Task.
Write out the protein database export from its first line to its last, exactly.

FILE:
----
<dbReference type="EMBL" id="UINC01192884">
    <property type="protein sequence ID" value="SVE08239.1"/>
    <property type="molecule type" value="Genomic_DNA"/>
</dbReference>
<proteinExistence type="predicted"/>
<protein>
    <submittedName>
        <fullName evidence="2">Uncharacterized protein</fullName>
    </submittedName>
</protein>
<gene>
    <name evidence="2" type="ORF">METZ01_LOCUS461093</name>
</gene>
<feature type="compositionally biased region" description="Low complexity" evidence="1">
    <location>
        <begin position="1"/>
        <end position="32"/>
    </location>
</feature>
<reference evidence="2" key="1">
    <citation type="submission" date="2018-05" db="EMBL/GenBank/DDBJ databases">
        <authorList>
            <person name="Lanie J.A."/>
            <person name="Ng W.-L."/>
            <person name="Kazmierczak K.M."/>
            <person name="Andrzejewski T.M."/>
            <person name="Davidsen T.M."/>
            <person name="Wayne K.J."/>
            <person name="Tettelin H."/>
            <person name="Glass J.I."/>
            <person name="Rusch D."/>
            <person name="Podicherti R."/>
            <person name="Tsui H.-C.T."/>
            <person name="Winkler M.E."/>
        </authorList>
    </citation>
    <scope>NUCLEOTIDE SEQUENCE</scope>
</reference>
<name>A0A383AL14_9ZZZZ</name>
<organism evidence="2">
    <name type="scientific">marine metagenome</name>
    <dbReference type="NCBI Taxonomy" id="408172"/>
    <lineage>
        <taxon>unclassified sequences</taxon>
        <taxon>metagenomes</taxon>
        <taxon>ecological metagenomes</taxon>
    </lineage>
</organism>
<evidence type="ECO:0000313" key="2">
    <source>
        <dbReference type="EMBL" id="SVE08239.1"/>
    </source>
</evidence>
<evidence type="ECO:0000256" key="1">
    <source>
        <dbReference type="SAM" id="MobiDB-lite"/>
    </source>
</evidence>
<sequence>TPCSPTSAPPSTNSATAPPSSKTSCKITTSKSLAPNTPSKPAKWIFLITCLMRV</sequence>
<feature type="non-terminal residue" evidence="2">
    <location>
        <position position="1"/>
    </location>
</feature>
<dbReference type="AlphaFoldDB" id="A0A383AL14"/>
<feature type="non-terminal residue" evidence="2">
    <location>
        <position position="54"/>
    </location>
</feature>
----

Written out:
<dbReference type="EMBL" id="UINC01192884">
    <property type="protein sequence ID" value="SVE08239.1"/>
    <property type="molecule type" value="Genomic_DNA"/>
</dbReference>
<proteinExistence type="predicted"/>
<protein>
    <submittedName>
        <fullName evidence="2">Uncharacterized protein</fullName>
    </submittedName>
</protein>
<gene>
    <name evidence="2" type="ORF">METZ01_LOCUS461093</name>
</gene>
<feature type="compositionally biased region" description="Low complexity" evidence="1">
    <location>
        <begin position="1"/>
        <end position="32"/>
    </location>
</feature>
<reference evidence="2" key="1">
    <citation type="submission" date="2018-05" db="EMBL/GenBank/DDBJ databases">
        <authorList>
            <person name="Lanie J.A."/>
            <person name="Ng W.-L."/>
            <person name="Kazmierczak K.M."/>
            <person name="Andrzejewski T.M."/>
            <person name="Davidsen T.M."/>
            <person name="Wayne K.J."/>
            <person name="Tettelin H."/>
            <person name="Glass J.I."/>
            <person name="Rusch D."/>
            <person name="Podicherti R."/>
            <person name="Tsui H.-C.T."/>
            <person name="Winkler M.E."/>
        </authorList>
    </citation>
    <scope>NUCLEOTIDE SEQUENCE</scope>
</reference>
<name>A0A383AL14_9ZZZZ</name>
<organism evidence="2">
    <name type="scientific">marine metagenome</name>
    <dbReference type="NCBI Taxonomy" id="408172"/>
    <lineage>
        <taxon>unclassified sequences</taxon>
        <taxon>metagenomes</taxon>
        <taxon>ecological metagenomes</taxon>
    </lineage>
</organism>
<evidence type="ECO:0000313" key="2">
    <source>
        <dbReference type="EMBL" id="SVE08239.1"/>
    </source>
</evidence>
<evidence type="ECO:0000256" key="1">
    <source>
        <dbReference type="SAM" id="MobiDB-lite"/>
    </source>
</evidence>
<sequence>TPCSPTSAPPSTNSATAPPSSKTSCKITTSKSLAPNTPSKPAKWIFLITCLMRV</sequence>
<feature type="non-terminal residue" evidence="2">
    <location>
        <position position="1"/>
    </location>
</feature>
<dbReference type="AlphaFoldDB" id="A0A383AL14"/>
<feature type="non-terminal residue" evidence="2">
    <location>
        <position position="54"/>
    </location>
</feature>